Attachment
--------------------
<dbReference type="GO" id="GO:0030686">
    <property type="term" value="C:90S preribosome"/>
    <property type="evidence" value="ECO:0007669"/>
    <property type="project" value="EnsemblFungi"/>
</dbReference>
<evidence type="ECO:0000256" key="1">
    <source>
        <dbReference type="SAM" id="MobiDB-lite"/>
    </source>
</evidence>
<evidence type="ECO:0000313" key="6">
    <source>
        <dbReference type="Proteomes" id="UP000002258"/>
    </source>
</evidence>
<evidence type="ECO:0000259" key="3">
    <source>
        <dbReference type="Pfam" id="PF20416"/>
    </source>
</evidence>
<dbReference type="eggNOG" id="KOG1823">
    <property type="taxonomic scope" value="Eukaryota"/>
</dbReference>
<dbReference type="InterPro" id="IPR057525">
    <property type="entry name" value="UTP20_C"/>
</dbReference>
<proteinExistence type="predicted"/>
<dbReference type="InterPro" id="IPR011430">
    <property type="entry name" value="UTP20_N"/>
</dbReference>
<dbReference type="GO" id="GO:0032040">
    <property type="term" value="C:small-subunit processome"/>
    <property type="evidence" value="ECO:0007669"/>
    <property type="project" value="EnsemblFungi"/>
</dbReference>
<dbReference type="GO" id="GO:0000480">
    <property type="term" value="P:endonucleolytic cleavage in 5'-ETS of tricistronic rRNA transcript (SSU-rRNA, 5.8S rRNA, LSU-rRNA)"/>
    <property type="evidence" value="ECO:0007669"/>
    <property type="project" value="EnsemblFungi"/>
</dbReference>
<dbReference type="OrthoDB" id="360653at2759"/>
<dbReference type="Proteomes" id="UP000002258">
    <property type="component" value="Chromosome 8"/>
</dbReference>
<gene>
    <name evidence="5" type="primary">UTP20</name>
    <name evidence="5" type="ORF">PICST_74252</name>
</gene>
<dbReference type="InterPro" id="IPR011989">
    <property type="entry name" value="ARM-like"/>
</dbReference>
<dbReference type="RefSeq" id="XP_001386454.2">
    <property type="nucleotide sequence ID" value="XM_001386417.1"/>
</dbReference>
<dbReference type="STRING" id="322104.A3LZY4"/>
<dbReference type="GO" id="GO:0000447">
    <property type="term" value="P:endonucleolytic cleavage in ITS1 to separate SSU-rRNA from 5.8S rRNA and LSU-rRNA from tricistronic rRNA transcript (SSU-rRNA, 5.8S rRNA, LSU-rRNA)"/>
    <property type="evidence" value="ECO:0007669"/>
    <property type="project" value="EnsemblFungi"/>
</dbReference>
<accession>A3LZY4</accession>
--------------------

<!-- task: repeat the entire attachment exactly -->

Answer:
<dbReference type="GO" id="GO:0030686">
    <property type="term" value="C:90S preribosome"/>
    <property type="evidence" value="ECO:0007669"/>
    <property type="project" value="EnsemblFungi"/>
</dbReference>
<evidence type="ECO:0000256" key="1">
    <source>
        <dbReference type="SAM" id="MobiDB-lite"/>
    </source>
</evidence>
<evidence type="ECO:0000313" key="6">
    <source>
        <dbReference type="Proteomes" id="UP000002258"/>
    </source>
</evidence>
<evidence type="ECO:0000259" key="3">
    <source>
        <dbReference type="Pfam" id="PF20416"/>
    </source>
</evidence>
<dbReference type="eggNOG" id="KOG1823">
    <property type="taxonomic scope" value="Eukaryota"/>
</dbReference>
<dbReference type="InterPro" id="IPR057525">
    <property type="entry name" value="UTP20_C"/>
</dbReference>
<proteinExistence type="predicted"/>
<dbReference type="InterPro" id="IPR011430">
    <property type="entry name" value="UTP20_N"/>
</dbReference>
<dbReference type="GO" id="GO:0032040">
    <property type="term" value="C:small-subunit processome"/>
    <property type="evidence" value="ECO:0007669"/>
    <property type="project" value="EnsemblFungi"/>
</dbReference>
<dbReference type="GO" id="GO:0000480">
    <property type="term" value="P:endonucleolytic cleavage in 5'-ETS of tricistronic rRNA transcript (SSU-rRNA, 5.8S rRNA, LSU-rRNA)"/>
    <property type="evidence" value="ECO:0007669"/>
    <property type="project" value="EnsemblFungi"/>
</dbReference>
<dbReference type="OrthoDB" id="360653at2759"/>
<dbReference type="Proteomes" id="UP000002258">
    <property type="component" value="Chromosome 8"/>
</dbReference>
<gene>
    <name evidence="5" type="primary">UTP20</name>
    <name evidence="5" type="ORF">PICST_74252</name>
</gene>
<dbReference type="InterPro" id="IPR011989">
    <property type="entry name" value="ARM-like"/>
</dbReference>
<dbReference type="RefSeq" id="XP_001386454.2">
    <property type="nucleotide sequence ID" value="XM_001386417.1"/>
</dbReference>
<dbReference type="STRING" id="322104.A3LZY4"/>
<dbReference type="GO" id="GO:0000447">
    <property type="term" value="P:endonucleolytic cleavage in ITS1 to separate SSU-rRNA from 5.8S rRNA and LSU-rRNA from tricistronic rRNA transcript (SSU-rRNA, 5.8S rRNA, LSU-rRNA)"/>
    <property type="evidence" value="ECO:0007669"/>
    <property type="project" value="EnsemblFungi"/>
</dbReference>
<accession>A3LZY4</accession>